More Dissolved Solids Than Desired In A Water Source
Water is never completely free of dissolved solids. It contains varying amounts of impurities which are identified as hardness, alkalinity, minerals, inorganic salts, total dissolved solids or other items.
Removal Of Unwanted Solids
Suspended solids may be removed by clarification-filtration processes. These processes can produce clear water but some colloidal solids and most dissolved solids usually remain.
Dissolved solids may be removed with several techniques. EM-Pure Reverse Osmosis has proven to be the most economical and reliable of these with and without further treatment for higher purity for potable water.
What Quality Should Your Water Be?
The water should test low enough in specific contaminants to be used for the intended purpose and meet federal standards. Every year new contaminants are found in drinking water supplies. Contaminants such as TCE’s, pesticides, nitrates, radio nuclides, radon, and herbicides require the latest treatment technologies to meet these standards.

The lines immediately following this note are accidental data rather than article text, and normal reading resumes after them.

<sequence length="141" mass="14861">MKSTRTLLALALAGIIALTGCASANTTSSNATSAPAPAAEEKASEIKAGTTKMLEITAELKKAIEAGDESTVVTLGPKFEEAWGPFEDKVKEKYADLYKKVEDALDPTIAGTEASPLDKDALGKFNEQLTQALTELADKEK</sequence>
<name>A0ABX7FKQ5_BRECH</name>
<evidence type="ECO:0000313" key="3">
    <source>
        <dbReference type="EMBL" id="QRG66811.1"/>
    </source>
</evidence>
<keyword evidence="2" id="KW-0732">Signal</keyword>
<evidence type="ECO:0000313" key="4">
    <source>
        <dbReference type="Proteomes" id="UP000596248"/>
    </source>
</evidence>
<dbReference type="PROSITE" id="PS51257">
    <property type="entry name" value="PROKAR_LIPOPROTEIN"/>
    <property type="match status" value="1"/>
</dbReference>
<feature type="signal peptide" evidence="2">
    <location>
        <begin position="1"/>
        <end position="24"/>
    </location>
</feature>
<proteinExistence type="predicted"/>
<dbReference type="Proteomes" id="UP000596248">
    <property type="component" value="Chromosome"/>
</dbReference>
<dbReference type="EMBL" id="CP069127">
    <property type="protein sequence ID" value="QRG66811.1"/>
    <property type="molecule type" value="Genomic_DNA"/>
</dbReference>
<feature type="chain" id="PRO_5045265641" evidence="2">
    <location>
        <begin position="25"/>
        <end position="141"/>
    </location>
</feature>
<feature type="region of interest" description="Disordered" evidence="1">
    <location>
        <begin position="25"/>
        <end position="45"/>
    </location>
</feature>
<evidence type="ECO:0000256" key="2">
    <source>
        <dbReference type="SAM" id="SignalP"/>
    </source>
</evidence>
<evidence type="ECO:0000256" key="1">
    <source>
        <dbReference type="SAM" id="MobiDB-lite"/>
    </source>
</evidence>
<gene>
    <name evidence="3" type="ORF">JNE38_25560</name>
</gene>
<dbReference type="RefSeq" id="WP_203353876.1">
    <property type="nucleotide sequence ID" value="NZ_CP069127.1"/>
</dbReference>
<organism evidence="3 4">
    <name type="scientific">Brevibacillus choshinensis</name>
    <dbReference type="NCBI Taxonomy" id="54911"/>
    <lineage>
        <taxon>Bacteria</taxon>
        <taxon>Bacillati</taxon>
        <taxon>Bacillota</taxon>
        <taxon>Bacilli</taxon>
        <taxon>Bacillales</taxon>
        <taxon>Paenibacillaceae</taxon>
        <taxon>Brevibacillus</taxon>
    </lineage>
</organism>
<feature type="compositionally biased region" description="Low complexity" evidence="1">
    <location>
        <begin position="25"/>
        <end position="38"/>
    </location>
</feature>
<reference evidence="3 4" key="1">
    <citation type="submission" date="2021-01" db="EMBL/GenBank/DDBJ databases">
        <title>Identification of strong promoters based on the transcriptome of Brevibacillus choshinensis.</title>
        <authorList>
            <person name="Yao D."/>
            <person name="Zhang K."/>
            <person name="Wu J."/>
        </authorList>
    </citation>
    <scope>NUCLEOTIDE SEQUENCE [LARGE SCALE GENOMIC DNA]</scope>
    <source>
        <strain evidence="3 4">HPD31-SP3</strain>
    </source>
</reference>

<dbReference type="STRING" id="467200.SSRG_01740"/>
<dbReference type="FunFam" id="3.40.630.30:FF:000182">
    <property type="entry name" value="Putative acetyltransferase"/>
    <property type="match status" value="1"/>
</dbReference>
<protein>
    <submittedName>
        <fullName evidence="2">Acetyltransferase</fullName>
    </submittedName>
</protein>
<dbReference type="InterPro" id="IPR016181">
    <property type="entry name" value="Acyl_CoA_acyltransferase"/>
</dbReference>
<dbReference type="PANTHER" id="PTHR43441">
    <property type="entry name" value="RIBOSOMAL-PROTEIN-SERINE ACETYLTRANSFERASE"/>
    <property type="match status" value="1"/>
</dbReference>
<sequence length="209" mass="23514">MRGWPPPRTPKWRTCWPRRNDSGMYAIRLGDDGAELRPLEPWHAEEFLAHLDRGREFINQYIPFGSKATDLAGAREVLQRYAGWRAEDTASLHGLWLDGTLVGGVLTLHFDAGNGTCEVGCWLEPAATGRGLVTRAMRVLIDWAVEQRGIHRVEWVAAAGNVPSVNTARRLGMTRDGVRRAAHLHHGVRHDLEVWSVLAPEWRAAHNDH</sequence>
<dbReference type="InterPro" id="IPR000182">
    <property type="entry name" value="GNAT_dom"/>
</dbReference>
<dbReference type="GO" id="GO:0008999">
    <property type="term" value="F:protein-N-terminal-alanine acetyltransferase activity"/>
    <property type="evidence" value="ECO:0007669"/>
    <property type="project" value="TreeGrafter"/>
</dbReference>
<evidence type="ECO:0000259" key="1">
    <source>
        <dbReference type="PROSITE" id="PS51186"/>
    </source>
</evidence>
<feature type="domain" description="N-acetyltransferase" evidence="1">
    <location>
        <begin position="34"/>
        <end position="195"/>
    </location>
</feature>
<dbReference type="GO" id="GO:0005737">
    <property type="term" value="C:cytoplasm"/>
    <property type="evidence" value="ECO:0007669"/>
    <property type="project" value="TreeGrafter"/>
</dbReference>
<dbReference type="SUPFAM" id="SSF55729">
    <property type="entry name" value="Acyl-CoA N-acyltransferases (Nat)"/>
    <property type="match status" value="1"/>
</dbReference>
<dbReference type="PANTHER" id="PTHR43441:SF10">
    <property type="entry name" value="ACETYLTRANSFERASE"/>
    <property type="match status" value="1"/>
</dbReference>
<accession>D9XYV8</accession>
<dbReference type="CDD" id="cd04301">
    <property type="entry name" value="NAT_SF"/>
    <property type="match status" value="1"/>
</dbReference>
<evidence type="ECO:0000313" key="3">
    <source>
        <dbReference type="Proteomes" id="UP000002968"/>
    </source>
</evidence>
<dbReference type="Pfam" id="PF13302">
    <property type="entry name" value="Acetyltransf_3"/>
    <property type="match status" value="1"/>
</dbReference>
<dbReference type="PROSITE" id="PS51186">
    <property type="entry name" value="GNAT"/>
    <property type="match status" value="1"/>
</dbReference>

Filtronics EM-Pure Reverse Osmosis System
How Does Reverse Osmosis Work?
Osmosis is the spontaneous passage of a liquid from a dilute to a more concentrated solution across an ideal semi-permeable membrane that allows passage of the liquid but not the dissolved solids. Reverse osmosis is a process in which the natural osmotic flow is reversed. Reversal is effected by the application of pressure to the concentrated solution sufficient to overcome the natural osmotic pressure of the less concentrated solution. When the amount of water passing in either direction is equal, the applied pressure can be defined as the osmotic pressure of the dilute solution having that particular concentration of solutes.
In most cases, 95% of the minerals, salts and other inorganic dissolved solids, such as metals, fluoride, sodium, calcium and alkalinity are removed by reverse osmosis, and the removal of suspended solids is 100%.
In osmosis, pure water diffuses through a semipermeable membrane to dilute the salt solution. The effective driving force is called osmotic pressure. When the system has stabilized, the concentration of salt is equal on both sides of the membrane.
Reverse osmosis occurs when the pressure on the salt solution is greater than the osmotic pressure. Fresh water then diffuses through the membrane in the opposite direction and is collected.